Northern Saskatchewan homeless shelter program back after hiatus

Main Street Project says its outreach van has been working 24 hours a day during the recent cold snap in Winnipeg. File / Global News

After some uncertain times during the novel coronavirus pandemic, a homeless shelter is back offering mental health and addiction services in La Ronge, Sask.

Ron Woytowich, executive director of the Kikinahk Friendship Centre, said a combination of factors forced the temporary closure at the end of June.

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“There was a lot of reasons. Number one was funding, it had not come through and the truth is we can blame it all on COVID. We can blame everything on COVID, because, quite frankly, we didn’t have a contract… all hell broke loose and so we never got renewed,” he said on Monday.

“Plus, the COVID itself made it very scary for people to work. We couldn’t buy masks, we couldn’t get them anywhere. Everything that goes with it and people were scared.”

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Woytowich said it costs around $17,000 every month just to operate its Scattered Site Outreach Program.

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Acquiring personal protection equipment as well as funding from the Saskatchewan Ministry of Health allowed the shelter to relaunch the program in mid-July.

“Scattered Sites is the day program, Monday to Friday. That is for mental health and addictions for street people,” Woytowich said.

“And then we also have a shelter component and that runs from November through March or April or whatever funding we can get but we run out of the same building.”

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Woytowich said they have roughly 110 clients using the year-round program, of which 89 are regulars in some way, and 202 served over the winter as a shelter.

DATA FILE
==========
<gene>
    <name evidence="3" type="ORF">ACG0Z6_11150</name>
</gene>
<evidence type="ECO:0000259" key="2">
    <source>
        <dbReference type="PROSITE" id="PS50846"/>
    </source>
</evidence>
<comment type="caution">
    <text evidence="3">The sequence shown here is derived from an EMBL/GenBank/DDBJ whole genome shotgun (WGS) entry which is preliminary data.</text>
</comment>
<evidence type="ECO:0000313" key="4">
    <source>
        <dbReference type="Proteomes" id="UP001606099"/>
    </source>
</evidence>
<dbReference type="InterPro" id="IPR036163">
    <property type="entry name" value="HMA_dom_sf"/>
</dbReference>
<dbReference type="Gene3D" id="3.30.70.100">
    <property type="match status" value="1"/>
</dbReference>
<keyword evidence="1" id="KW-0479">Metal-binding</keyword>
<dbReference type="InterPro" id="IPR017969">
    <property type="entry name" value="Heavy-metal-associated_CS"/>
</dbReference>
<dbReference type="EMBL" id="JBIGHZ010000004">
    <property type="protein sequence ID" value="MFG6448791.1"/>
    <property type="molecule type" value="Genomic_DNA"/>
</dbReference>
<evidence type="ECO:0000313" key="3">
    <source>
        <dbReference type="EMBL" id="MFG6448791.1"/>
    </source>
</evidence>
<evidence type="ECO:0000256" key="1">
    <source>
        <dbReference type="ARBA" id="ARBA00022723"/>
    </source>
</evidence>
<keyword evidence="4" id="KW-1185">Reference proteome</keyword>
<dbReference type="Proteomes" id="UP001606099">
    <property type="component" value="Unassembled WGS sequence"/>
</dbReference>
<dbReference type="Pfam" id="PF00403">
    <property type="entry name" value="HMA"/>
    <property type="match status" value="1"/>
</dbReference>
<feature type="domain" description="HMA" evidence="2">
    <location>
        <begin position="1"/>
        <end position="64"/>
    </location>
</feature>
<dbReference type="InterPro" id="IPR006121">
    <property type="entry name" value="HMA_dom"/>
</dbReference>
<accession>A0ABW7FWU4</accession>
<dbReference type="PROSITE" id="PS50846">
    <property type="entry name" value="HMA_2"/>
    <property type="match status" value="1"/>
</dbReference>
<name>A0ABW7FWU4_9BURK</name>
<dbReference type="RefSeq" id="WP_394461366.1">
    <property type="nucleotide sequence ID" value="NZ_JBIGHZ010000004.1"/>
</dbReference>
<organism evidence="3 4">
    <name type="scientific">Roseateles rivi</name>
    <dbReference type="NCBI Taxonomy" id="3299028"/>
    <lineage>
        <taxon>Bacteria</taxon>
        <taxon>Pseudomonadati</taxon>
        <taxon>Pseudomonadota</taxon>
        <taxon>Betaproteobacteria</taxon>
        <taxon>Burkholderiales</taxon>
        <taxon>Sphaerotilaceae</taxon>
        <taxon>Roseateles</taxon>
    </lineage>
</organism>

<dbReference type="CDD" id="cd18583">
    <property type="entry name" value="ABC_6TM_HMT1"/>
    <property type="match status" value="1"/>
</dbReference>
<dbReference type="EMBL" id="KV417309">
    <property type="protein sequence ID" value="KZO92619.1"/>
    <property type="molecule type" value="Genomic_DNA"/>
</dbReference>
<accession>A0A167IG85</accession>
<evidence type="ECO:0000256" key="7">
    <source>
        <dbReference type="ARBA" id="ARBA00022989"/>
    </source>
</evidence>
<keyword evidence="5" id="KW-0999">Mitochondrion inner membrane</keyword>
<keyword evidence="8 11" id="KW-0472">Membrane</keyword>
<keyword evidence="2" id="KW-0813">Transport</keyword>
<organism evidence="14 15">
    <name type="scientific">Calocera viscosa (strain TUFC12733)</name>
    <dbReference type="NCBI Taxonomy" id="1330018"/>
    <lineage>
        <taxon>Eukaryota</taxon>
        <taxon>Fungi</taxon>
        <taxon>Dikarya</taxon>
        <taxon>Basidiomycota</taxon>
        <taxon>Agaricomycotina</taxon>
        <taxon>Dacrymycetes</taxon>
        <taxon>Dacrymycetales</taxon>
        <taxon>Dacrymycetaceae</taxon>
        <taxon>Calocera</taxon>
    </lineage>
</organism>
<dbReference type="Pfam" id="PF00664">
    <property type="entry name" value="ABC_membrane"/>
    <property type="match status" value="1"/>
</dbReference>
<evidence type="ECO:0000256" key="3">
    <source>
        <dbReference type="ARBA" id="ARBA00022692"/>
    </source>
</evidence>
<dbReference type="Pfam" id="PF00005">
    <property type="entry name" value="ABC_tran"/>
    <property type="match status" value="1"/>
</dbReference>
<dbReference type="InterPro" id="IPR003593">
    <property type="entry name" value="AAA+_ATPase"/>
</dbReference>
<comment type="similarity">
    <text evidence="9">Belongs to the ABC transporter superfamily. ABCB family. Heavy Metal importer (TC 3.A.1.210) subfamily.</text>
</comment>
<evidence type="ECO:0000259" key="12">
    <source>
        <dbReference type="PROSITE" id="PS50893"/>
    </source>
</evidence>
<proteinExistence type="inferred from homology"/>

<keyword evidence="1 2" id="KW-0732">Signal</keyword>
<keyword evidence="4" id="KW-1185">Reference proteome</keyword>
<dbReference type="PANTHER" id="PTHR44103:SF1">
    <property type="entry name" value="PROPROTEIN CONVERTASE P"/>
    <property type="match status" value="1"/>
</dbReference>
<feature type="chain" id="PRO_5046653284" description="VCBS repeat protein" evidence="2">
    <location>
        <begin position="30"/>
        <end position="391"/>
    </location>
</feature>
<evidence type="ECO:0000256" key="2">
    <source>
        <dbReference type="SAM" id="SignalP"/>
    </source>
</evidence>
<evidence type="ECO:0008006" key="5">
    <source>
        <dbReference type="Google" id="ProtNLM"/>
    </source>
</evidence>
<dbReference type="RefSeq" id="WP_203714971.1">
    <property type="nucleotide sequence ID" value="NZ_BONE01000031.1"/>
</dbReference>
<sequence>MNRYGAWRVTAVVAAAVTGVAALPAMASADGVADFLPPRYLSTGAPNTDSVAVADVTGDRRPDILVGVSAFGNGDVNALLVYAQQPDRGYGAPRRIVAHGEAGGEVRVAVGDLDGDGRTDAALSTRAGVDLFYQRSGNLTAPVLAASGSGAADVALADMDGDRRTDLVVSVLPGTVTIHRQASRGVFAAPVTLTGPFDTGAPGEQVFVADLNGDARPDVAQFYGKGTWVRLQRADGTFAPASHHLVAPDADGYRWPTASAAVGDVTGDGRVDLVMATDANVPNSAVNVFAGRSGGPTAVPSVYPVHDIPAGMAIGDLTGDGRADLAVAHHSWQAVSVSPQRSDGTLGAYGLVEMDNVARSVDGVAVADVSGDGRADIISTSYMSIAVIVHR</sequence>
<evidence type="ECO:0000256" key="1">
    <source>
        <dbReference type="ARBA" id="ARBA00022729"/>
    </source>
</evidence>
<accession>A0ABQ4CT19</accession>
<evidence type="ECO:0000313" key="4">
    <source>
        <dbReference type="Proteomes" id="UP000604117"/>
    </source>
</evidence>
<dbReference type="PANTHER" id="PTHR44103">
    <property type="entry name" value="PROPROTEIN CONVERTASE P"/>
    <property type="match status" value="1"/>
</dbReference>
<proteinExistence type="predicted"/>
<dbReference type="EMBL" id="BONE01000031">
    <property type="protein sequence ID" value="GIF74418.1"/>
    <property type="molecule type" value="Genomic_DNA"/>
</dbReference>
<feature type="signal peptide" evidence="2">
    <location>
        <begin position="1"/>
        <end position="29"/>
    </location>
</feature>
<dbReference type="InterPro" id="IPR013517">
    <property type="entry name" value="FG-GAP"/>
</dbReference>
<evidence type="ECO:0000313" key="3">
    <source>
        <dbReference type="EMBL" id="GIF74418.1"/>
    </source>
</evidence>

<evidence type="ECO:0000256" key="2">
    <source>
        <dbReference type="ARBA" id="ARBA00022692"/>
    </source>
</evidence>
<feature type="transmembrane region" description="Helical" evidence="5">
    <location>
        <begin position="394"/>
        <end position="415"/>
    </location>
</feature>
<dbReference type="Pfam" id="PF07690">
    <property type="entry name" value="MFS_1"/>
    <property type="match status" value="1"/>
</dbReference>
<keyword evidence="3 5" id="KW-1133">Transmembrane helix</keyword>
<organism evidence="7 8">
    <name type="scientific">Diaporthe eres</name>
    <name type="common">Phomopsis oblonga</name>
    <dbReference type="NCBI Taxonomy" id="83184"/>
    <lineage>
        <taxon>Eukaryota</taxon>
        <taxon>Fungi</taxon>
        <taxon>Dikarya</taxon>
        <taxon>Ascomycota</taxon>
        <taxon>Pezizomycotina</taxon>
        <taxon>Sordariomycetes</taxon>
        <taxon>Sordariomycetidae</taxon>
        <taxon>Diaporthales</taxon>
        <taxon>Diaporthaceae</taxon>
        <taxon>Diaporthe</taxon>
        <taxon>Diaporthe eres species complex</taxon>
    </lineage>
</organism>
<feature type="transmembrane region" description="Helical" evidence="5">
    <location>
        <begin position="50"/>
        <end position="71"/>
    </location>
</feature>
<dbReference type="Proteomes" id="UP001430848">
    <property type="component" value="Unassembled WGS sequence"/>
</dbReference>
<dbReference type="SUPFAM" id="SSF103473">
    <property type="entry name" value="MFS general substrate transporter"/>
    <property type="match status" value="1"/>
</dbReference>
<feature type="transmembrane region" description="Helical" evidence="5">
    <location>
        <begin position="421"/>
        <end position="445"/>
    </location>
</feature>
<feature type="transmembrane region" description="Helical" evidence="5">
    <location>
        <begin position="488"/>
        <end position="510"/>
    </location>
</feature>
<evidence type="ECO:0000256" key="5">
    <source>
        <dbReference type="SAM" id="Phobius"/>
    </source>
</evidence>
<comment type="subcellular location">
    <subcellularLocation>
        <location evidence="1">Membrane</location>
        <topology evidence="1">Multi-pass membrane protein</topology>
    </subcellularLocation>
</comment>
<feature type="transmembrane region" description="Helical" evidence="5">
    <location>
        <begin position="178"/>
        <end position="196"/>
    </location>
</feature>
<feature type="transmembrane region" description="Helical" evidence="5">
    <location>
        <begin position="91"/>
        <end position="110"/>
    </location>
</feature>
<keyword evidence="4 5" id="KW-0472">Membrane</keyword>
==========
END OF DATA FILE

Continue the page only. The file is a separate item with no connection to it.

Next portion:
“Approximately 40, give or take, of our clients are on methadone and they come to La Ronge and they live in La Ronge for a lot of reasons, and one of them, of course, is that no other community around here has a drug store,” Woytowich said.

“They may actually have a residence on another community or on reserve within 50 miles of here but they need to be here for their medical and so they hang around La Ronge and they’re virtually homeless.”

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Woytowich said he’s not aware of another shelter in northern Saskatchewan that offers similar services.

“It’s something that is extremely necessary… we’re a small town with big-city problems. We are in the north but we consider ourselves the hub of the north and La Ronge itself, which has about 2,500-3,000 people… (but) there’s a whole municipal area so the whole works make up about 8,000 people,” he said.

“Quite frankly, if it wasn’t for Cameco… there are individuals that have been making donations, quite a few of the doctors actually do, but other than Cameco, we really struggle.”

La Ronge is roughly 345 kilometres north of Saskatoon. 

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